Mom. We are stalking people. We don’t even have a room here. She and I aimlessly wound around the first floor only to find barricades at every door, which required room keys. I don’t want to go to the bar! They’ll know. They’ll know that we’re fakes. My voice dropped to a whisper, and then suddenly rose. What if the police find out?!
 
Hotels are public spaces, Momsly authoritatively declared. But I’m pretty sure they’re not. Homeless people can’t just loiter in the hallways of hotels. What’s the difference between the homeless & the strategically stalking? I’m not sure the difference is huge. And I made my concerns known.So, we used the ATM. It was a good cover.
This cameraman is clearly from …
YNN News Station.
And even though we never spied even one Spider-Man celeb, or crew member, or stunt person, we did see trucks. Rows and rows of NYS and NJ licensed plates trucks & SUVS, black and white, that lined the Radisson’s main atrium. Men with rough voices and glimmers of accents  who uttered terse instructions. These are film crews. We sensed it! And then, on the stroll back down Main, I saw him. Him. A photographer. A very official and professional looking photographer. Who Momsly claims snapped a pic of us as we slyly shuffled away after sniping one of him, first.
 
Take-that Spider-Man film man. We found you. We are vicariously famous through you. Spide-cess!!
Reveling in the Spidey-Scent.
 
Rest of the night? Coffee at Spot on East & CVS shopping on Winton. Pretty glam. We had some good coupons and saved $6.50. Then I earned $5 in bonus cash. It was pretty much the most spidey-tacular night, ever. Love you Moms-spidey!
Barbara Threet make-up line.
Also at the Hyatt Regency.
And
Here’s to
xo.

Essay. Gay Rights = Human Rights.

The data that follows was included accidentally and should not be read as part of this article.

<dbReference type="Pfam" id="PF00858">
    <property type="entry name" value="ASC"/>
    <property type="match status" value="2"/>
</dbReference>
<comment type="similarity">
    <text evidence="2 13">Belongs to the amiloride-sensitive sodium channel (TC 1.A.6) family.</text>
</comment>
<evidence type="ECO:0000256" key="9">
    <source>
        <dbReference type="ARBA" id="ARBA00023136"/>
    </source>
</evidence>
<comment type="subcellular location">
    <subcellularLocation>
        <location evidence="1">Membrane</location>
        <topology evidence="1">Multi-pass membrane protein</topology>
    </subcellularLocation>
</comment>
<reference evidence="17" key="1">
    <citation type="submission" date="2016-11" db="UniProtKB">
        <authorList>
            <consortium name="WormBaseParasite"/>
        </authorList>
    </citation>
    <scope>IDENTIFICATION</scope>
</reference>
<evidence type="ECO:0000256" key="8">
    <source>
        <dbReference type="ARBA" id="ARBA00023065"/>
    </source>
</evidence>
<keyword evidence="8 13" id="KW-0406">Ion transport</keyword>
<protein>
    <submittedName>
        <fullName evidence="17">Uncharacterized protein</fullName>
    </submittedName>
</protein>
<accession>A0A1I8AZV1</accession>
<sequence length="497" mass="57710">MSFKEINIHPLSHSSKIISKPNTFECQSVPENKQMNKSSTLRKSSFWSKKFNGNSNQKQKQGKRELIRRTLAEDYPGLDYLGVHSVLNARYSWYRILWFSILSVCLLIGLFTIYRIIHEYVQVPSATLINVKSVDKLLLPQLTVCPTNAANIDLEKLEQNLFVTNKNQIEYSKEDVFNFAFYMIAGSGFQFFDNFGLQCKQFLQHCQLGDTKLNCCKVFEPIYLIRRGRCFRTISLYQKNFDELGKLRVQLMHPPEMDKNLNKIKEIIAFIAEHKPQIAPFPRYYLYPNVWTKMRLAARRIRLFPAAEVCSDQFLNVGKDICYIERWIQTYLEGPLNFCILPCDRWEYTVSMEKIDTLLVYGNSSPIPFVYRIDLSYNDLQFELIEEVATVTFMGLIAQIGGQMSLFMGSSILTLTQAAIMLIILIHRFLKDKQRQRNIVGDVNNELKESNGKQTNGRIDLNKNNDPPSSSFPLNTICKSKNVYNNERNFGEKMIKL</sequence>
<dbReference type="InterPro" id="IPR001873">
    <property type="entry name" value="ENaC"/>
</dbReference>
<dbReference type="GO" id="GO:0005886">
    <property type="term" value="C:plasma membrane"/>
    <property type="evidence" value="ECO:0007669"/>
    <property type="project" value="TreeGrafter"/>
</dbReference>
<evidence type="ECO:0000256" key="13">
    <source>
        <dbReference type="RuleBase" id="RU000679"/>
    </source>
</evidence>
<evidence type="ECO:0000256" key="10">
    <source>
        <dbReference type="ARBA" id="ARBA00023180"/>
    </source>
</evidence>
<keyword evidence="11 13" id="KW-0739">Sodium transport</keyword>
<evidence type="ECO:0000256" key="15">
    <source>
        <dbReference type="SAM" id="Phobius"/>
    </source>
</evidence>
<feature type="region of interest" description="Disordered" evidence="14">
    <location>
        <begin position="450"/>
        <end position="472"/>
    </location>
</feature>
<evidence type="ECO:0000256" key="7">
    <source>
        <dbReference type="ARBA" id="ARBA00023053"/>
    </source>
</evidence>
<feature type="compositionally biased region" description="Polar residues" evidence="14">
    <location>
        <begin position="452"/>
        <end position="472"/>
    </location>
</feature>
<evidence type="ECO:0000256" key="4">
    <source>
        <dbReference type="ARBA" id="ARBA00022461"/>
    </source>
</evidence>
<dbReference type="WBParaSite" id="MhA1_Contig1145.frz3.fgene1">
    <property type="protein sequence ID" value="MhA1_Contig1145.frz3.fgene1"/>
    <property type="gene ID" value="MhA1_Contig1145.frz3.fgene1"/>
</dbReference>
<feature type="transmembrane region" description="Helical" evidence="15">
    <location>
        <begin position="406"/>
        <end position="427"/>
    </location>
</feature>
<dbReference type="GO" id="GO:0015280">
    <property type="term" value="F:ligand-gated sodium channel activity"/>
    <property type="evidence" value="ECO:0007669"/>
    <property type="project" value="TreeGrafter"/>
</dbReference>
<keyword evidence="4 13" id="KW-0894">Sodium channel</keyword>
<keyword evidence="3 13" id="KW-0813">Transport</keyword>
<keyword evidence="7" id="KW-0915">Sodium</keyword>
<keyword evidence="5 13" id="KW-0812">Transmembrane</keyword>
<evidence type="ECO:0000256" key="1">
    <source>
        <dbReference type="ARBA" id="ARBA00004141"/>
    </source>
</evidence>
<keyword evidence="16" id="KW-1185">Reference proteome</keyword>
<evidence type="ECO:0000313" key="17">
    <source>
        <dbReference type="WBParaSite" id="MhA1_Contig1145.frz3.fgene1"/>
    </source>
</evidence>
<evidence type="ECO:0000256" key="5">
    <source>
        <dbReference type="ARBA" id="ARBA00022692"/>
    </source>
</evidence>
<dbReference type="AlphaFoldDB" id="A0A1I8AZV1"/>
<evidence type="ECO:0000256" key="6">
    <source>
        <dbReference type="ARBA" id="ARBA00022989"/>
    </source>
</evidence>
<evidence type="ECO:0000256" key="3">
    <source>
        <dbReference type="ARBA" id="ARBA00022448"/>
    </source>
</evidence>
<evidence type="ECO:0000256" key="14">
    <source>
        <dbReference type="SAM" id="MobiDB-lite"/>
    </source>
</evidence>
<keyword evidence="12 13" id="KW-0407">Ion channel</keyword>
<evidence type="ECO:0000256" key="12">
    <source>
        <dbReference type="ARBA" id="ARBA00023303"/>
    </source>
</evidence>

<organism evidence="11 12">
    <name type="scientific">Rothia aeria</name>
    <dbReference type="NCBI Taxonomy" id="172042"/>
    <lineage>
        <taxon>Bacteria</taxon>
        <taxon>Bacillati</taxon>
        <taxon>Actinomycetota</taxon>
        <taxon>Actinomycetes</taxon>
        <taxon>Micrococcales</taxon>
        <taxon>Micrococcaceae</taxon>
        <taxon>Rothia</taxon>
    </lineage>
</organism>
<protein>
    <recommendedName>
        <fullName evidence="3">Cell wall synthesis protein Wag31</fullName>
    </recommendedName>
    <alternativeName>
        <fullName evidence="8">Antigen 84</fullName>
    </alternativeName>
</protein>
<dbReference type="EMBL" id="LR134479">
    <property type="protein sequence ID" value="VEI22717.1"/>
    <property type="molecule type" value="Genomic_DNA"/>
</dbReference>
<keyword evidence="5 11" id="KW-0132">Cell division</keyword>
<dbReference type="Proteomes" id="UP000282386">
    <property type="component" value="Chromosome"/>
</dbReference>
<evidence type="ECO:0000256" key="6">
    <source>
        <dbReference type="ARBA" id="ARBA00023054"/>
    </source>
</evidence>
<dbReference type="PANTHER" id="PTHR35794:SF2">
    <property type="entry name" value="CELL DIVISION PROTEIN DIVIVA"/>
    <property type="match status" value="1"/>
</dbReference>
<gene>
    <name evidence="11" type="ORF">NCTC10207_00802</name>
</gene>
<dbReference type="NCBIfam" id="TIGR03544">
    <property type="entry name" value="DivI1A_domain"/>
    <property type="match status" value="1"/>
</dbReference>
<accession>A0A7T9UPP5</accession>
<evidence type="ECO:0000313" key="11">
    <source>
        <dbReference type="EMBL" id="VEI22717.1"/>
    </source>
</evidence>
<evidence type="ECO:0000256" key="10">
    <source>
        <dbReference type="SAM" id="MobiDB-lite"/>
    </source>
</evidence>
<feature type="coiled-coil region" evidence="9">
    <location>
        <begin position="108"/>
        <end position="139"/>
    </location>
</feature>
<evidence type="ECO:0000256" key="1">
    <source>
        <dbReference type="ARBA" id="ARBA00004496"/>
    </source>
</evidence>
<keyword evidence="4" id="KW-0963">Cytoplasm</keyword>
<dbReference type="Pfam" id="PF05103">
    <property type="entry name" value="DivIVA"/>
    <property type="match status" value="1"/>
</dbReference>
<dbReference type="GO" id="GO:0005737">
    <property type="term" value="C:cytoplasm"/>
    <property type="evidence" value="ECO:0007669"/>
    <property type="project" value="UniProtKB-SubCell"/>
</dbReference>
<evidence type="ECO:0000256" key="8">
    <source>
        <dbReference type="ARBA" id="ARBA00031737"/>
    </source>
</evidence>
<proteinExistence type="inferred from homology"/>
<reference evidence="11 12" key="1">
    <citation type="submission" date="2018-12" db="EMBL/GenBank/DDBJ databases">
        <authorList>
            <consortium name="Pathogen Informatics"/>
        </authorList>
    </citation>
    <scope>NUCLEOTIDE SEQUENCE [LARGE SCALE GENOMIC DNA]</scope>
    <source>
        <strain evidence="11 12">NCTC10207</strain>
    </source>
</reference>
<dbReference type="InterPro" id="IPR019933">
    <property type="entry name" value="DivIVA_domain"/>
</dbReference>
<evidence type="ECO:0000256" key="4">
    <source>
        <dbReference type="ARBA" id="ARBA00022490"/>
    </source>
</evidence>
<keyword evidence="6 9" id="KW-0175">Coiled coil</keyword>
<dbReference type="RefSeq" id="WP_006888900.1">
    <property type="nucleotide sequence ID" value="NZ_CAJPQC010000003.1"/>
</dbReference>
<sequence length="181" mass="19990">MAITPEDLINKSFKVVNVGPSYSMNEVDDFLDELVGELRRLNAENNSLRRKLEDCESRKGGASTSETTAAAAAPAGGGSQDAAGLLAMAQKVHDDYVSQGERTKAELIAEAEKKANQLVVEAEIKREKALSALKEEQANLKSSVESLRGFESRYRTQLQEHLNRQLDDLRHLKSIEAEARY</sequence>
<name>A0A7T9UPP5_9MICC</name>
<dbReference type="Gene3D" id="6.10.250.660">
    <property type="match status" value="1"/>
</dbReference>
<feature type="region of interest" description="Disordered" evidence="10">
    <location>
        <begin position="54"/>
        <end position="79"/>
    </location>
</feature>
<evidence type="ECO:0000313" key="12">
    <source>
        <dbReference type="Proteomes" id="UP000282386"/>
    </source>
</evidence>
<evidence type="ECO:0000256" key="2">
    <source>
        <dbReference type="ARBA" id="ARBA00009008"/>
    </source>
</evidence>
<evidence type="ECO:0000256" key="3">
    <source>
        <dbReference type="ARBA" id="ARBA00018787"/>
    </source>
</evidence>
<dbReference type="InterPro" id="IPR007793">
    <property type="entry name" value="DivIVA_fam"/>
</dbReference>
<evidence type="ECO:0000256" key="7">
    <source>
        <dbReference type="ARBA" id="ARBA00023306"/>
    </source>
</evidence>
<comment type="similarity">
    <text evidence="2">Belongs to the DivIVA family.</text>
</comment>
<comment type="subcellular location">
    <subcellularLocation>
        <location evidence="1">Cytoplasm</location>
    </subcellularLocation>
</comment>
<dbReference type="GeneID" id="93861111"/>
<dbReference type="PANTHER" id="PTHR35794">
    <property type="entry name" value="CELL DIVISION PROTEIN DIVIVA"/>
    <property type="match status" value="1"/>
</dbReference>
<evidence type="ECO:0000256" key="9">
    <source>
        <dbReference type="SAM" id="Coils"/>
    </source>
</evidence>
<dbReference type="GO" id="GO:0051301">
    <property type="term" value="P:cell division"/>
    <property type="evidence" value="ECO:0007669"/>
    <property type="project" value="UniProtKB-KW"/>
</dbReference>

Gay Rights = Human Rights.
An Argument.
Gay Rights are Human Rights. If you do not believe in Gay Rights, you do not believe in Human Rights. Gay Rights mean marriage rights.
For Human Rights, I do not believe there can be an opposite opinion. For Human Rights, I will look into your face and tell you that you are wrong. For Human Rights, there are no qualifiers. That’s some pretty radical statement, I know. I know that according to the rules of rhetoric, it is erroneous to say: there can be [no] opposite opinion. Human Rights are worth such extremism.

Debate.
I am, in fact, a moderate. In the political sense & the ideological. The former speaks for itself. The latter is to say that when someone disagrees with me on, say, a political issue and even one I feel strongly about (i.e. gun control), I partake in the agree to disagree approach. For me, this means that I do not to press or assert my own perspective because I feel compelled not to. (Which is an important distinction. It is not that I control my desire to partake in debate. It is that I am not compelled to partake.) While I believe in my own perspective, I see value in both.
On this issue, the issue of Human Rights, I am an extremist. On the issue of Human Rights–be it women’s rights such as those involved with rape, racial rights such as those involved with segregation, or religious rights such as those involved in The Holocaust–I stand firm. I stand 100%+. I make 0 exceptions for Human Rights. Allow me to defend the assertion.
Gay rights are Human Rights. If you do not believe in Gay Rights, you do not believe in Human Rights. Gay Rights mean marriage rights.
One might counter: This is a sweeping generalization. Of course I still believe in Human Rights even when I do not believe in gay marriage. I believe in the freedom of worship. That’s a Human Right. Therefore I believe in Human Rights.